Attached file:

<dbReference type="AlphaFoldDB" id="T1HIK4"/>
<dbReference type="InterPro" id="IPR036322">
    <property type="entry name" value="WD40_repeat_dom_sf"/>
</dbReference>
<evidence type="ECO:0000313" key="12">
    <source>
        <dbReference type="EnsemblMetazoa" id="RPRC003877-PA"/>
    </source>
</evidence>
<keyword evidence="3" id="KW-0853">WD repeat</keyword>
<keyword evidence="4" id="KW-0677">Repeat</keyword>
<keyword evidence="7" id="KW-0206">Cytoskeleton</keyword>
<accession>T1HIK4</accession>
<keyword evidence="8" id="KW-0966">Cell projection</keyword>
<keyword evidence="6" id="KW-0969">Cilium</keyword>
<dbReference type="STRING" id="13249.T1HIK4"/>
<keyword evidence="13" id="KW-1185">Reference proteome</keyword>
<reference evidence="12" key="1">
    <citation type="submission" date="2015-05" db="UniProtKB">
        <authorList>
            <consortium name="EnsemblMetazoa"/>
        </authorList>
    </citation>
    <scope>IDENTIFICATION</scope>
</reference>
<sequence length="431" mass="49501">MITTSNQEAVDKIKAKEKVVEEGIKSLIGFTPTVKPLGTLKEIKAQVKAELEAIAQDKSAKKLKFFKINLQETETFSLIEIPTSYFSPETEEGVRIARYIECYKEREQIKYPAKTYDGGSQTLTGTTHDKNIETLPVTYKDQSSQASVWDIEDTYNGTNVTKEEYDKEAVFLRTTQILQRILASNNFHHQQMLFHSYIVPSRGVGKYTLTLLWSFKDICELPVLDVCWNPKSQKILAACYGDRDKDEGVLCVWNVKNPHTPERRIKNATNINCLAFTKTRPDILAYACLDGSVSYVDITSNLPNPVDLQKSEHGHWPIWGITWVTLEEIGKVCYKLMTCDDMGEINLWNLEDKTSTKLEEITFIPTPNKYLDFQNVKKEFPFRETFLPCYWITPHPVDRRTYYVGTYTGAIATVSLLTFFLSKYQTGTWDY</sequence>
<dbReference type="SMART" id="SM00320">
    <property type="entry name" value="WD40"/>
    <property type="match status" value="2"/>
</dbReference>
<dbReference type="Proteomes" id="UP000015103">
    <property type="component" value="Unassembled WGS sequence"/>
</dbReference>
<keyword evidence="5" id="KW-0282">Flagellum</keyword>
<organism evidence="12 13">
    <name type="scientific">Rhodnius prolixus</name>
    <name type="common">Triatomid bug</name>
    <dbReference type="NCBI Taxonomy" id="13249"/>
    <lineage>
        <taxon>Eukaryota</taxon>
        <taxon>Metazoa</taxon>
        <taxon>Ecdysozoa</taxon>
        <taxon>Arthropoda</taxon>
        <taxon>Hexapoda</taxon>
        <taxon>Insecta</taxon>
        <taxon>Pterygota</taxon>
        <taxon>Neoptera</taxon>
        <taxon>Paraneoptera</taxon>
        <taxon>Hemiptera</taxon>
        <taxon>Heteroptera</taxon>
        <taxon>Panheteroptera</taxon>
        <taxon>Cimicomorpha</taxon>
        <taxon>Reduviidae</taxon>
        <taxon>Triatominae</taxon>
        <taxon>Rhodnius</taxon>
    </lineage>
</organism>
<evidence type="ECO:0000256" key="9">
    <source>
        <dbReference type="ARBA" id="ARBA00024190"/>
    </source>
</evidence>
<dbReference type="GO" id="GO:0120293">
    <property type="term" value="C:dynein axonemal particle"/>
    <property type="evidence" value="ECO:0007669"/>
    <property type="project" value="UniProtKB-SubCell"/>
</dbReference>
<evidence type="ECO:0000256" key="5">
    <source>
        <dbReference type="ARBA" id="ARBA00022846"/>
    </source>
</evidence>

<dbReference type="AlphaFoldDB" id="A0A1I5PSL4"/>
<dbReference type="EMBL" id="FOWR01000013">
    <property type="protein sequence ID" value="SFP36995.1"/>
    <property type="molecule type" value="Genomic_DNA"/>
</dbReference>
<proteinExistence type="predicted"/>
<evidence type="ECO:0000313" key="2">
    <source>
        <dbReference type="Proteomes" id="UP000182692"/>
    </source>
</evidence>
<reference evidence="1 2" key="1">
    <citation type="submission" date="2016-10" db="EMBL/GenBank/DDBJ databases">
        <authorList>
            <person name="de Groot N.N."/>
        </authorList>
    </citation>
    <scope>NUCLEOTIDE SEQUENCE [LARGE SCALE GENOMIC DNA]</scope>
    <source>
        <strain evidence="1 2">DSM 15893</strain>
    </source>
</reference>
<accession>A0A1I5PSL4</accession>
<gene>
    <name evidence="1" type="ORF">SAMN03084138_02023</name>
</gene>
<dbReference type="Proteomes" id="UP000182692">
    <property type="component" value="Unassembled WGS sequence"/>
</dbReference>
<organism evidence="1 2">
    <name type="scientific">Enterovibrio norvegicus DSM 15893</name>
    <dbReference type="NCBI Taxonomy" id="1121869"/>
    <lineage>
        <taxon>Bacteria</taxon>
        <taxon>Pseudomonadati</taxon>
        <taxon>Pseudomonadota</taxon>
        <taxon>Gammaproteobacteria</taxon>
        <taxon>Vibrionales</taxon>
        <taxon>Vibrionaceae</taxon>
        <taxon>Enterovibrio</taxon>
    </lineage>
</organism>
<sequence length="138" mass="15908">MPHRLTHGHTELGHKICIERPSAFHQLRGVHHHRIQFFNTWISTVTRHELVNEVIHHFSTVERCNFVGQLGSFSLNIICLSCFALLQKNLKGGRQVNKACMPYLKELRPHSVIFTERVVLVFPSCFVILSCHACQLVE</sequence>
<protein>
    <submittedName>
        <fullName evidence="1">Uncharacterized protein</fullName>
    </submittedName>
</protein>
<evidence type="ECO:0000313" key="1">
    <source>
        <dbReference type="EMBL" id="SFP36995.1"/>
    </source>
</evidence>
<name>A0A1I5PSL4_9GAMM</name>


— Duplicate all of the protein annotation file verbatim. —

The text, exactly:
<dbReference type="AlphaFoldDB" id="T1HIK4"/>
<dbReference type="InterPro" id="IPR036322">
    <property type="entry name" value="WD40_repeat_dom_sf"/>
</dbReference>
<evidence type="ECO:0000313" key="12">
    <source>
        <dbReference type="EnsemblMetazoa" id="RPRC003877-PA"/>
    </source>
</evidence>
<keyword evidence="3" id="KW-0853">WD repeat</keyword>
<keyword evidence="4" id="KW-0677">Repeat</keyword>
<keyword evidence="7" id="KW-0206">Cytoskeleton</keyword>
<accession>T1HIK4</accession>
<keyword evidence="8" id="KW-0966">Cell projection</keyword>
<keyword evidence="6" id="KW-0969">Cilium</keyword>
<dbReference type="STRING" id="13249.T1HIK4"/>
<keyword evidence="13" id="KW-1185">Reference proteome</keyword>
<reference evidence="12" key="1">
    <citation type="submission" date="2015-05" db="UniProtKB">
        <authorList>
            <consortium name="EnsemblMetazoa"/>
        </authorList>
    </citation>
    <scope>IDENTIFICATION</scope>
</reference>
<sequence length="431" mass="49501">MITTSNQEAVDKIKAKEKVVEEGIKSLIGFTPTVKPLGTLKEIKAQVKAELEAIAQDKSAKKLKFFKINLQETETFSLIEIPTSYFSPETEEGVRIARYIECYKEREQIKYPAKTYDGGSQTLTGTTHDKNIETLPVTYKDQSSQASVWDIEDTYNGTNVTKEEYDKEAVFLRTTQILQRILASNNFHHQQMLFHSYIVPSRGVGKYTLTLLWSFKDICELPVLDVCWNPKSQKILAACYGDRDKDEGVLCVWNVKNPHTPERRIKNATNINCLAFTKTRPDILAYACLDGSVSYVDITSNLPNPVDLQKSEHGHWPIWGITWVTLEEIGKVCYKLMTCDDMGEINLWNLEDKTSTKLEEITFIPTPNKYLDFQNVKKEFPFRETFLPCYWITPHPVDRRTYYVGTYTGAIATVSLLTFFLSKYQTGTWDY</sequence>
<dbReference type="SMART" id="SM00320">
    <property type="entry name" value="WD40"/>
    <property type="match status" value="2"/>
</dbReference>
<dbReference type="Proteomes" id="UP000015103">
    <property type="component" value="Unassembled WGS sequence"/>
</dbReference>
<keyword evidence="5" id="KW-0282">Flagellum</keyword>
<organism evidence="12 13">
    <name type="scientific">Rhodnius prolixus</name>
    <name type="common">Triatomid bug</name>
    <dbReference type="NCBI Taxonomy" id="13249"/>
    <lineage>
        <taxon>Eukaryota</taxon>
        <taxon>Metazoa</taxon>
        <taxon>Ecdysozoa</taxon>
        <taxon>Arthropoda</taxon>
        <taxon>Hexapoda</taxon>
        <taxon>Insecta</taxon>
        <taxon>Pterygota</taxon>
        <taxon>Neoptera</taxon>
        <taxon>Paraneoptera</taxon>
        <taxon>Hemiptera</taxon>
        <taxon>Heteroptera</taxon>
        <taxon>Panheteroptera</taxon>
        <taxon>Cimicomorpha</taxon>
        <taxon>Reduviidae</taxon>
        <taxon>Triatominae</taxon>
        <taxon>Rhodnius</taxon>
    </lineage>
</organism>
<evidence type="ECO:0000256" key="9">
    <source>
        <dbReference type="ARBA" id="ARBA00024190"/>
    </source>
</evidence>
<dbReference type="GO" id="GO:0120293">
    <property type="term" value="C:dynein axonemal particle"/>
    <property type="evidence" value="ECO:0007669"/>
    <property type="project" value="UniProtKB-SubCell"/>
</dbReference>
<evidence type="ECO:0000256" key="5">
    <source>
        <dbReference type="ARBA" id="ARBA00022846"/>
    </source>
</evidence>

<dbReference type="AlphaFoldDB" id="A0A1I5PSL4"/>
<dbReference type="EMBL" id="FOWR01000013">
    <property type="protein sequence ID" value="SFP36995.1"/>
    <property type="molecule type" value="Genomic_DNA"/>
</dbReference>
<proteinExistence type="predicted"/>
<evidence type="ECO:0000313" key="2">
    <source>
        <dbReference type="Proteomes" id="UP000182692"/>
    </source>
</evidence>
<reference evidence="1 2" key="1">
    <citation type="submission" date="2016-10" db="EMBL/GenBank/DDBJ databases">
        <authorList>
            <person name="de Groot N.N."/>
        </authorList>
    </citation>
    <scope>NUCLEOTIDE SEQUENCE [LARGE SCALE GENOMIC DNA]</scope>
    <source>
        <strain evidence="1 2">DSM 15893</strain>
    </source>
</reference>
<accession>A0A1I5PSL4</accession>
<gene>
    <name evidence="1" type="ORF">SAMN03084138_02023</name>
</gene>
<dbReference type="Proteomes" id="UP000182692">
    <property type="component" value="Unassembled WGS sequence"/>
</dbReference>
<organism evidence="1 2">
    <name type="scientific">Enterovibrio norvegicus DSM 15893</name>
    <dbReference type="NCBI Taxonomy" id="1121869"/>
    <lineage>
        <taxon>Bacteria</taxon>
        <taxon>Pseudomonadati</taxon>
        <taxon>Pseudomonadota</taxon>
        <taxon>Gammaproteobacteria</taxon>
        <taxon>Vibrionales</taxon>
        <taxon>Vibrionaceae</taxon>
        <taxon>Enterovibrio</taxon>
    </lineage>
</organism>
<sequence length="138" mass="15908">MPHRLTHGHTELGHKICIERPSAFHQLRGVHHHRIQFFNTWISTVTRHELVNEVIHHFSTVERCNFVGQLGSFSLNIICLSCFALLQKNLKGGRQVNKACMPYLKELRPHSVIFTERVVLVFPSCFVILSCHACQLVE</sequence>
<protein>
    <submittedName>
        <fullName evidence="1">Uncharacterized protein</fullName>
    </submittedName>
</protein>
<evidence type="ECO:0000313" key="1">
    <source>
        <dbReference type="EMBL" id="SFP36995.1"/>
    </source>
</evidence>
<name>A0A1I5PSL4_9GAMM</name>